David B. Lombard, MD, PhD
Year elected: 2016
Current membership category: Active
University of Michigan Medical School
109 Zina Pitcher Place
Ann Arbor, MI 48109
United States of America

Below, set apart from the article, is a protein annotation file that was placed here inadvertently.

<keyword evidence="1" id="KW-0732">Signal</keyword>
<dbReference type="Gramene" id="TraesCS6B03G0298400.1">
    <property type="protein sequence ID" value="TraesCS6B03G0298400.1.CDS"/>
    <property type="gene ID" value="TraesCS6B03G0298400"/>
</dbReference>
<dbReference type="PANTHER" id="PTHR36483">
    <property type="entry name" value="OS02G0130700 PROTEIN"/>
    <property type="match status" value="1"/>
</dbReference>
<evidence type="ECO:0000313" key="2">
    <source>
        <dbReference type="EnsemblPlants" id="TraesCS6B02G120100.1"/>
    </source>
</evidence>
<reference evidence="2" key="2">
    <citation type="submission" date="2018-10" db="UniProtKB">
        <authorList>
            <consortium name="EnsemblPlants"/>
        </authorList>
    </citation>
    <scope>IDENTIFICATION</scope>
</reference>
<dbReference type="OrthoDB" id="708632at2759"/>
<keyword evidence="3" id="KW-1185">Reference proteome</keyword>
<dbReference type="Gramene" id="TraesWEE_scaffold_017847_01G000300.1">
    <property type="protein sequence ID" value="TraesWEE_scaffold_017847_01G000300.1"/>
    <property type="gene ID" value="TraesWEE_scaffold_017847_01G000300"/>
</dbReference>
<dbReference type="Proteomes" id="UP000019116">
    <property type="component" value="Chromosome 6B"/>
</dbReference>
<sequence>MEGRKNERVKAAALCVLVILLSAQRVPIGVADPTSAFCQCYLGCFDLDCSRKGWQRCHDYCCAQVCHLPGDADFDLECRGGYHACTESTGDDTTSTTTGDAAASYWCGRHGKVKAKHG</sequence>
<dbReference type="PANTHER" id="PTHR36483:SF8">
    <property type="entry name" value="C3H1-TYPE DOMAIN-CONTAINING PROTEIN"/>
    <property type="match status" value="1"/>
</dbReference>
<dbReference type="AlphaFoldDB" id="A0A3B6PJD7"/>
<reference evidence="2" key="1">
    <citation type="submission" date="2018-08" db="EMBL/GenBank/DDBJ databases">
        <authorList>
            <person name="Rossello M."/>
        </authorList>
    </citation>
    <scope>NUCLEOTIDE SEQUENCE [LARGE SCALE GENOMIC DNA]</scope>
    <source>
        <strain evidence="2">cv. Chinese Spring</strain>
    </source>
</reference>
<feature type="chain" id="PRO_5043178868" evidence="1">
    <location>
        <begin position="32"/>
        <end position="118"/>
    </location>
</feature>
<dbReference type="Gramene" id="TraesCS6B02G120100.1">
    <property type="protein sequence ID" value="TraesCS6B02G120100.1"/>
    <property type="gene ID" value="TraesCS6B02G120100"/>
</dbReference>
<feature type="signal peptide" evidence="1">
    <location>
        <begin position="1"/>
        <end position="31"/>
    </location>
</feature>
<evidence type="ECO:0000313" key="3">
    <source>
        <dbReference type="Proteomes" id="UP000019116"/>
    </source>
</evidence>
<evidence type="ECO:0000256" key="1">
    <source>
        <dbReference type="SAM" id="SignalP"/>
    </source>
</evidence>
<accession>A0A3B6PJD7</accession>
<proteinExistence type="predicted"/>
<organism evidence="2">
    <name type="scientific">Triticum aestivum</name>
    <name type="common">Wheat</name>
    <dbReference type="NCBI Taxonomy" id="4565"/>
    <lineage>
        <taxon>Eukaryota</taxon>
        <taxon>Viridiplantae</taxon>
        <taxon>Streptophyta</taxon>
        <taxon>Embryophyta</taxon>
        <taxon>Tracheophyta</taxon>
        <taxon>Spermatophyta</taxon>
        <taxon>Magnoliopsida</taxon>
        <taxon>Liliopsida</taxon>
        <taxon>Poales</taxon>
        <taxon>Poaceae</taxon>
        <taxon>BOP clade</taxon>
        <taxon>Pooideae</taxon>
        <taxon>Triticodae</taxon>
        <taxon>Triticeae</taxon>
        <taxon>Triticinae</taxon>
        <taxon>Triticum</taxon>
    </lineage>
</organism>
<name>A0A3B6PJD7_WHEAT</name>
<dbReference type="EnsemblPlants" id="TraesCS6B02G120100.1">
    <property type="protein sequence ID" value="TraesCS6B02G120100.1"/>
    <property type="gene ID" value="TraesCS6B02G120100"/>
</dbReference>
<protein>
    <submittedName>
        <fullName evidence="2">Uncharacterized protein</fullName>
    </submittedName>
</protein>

Aging is characterized by progressive functional impairment, along with increased susceptibility to diverse degenerative and neoplastic diseases. The Lombard laboratory is interested in elucidating molecular mechanisms of aging, in the hopes that new insights into aging biology may allow development of novel therapeutics to delay or prevent many age-associated diseases simultaneously. Much of our work focuses on the sirtuin proteins, lysine deacylases that extend longevity in budding yeast and other invertebrates, and promote numerous aspects of cellular, tissue, and organismal homeostasis in mammals. We are particularly interested in the sirtuin SIRT5, a protein that primarily localizes to mitochondria and regulates diverse metabolic pathways, and how SIRT5 may be involved in cancer. Other current work in our lab is focused on the complex formed by nuclear DNA and its associated proteins (chromatin) in myocardium, how this structure is damaged with aging, and potential means of reversing this age-associated deterioration. Finally, we are screening for novel small molecules that promote survival of mammalian cells in response to stressors, with the expectation that some of these compounds will represent candidate anti-aging drugs. Dr. Lombard is a tenured Associate Professor in the Department of Pathology at the University of Michigan. His work is supported by NIH, the Department of Defense, and the Glenn Foundation for Medical Research. He has received awards from the Ellison Medical Foundation, the Pardee Foundation, the America Federation for Aging Research, and the Hartwell Foundation. Dr. Lombard is also a practicing Pathologist in the area of Molecular Diagnostics.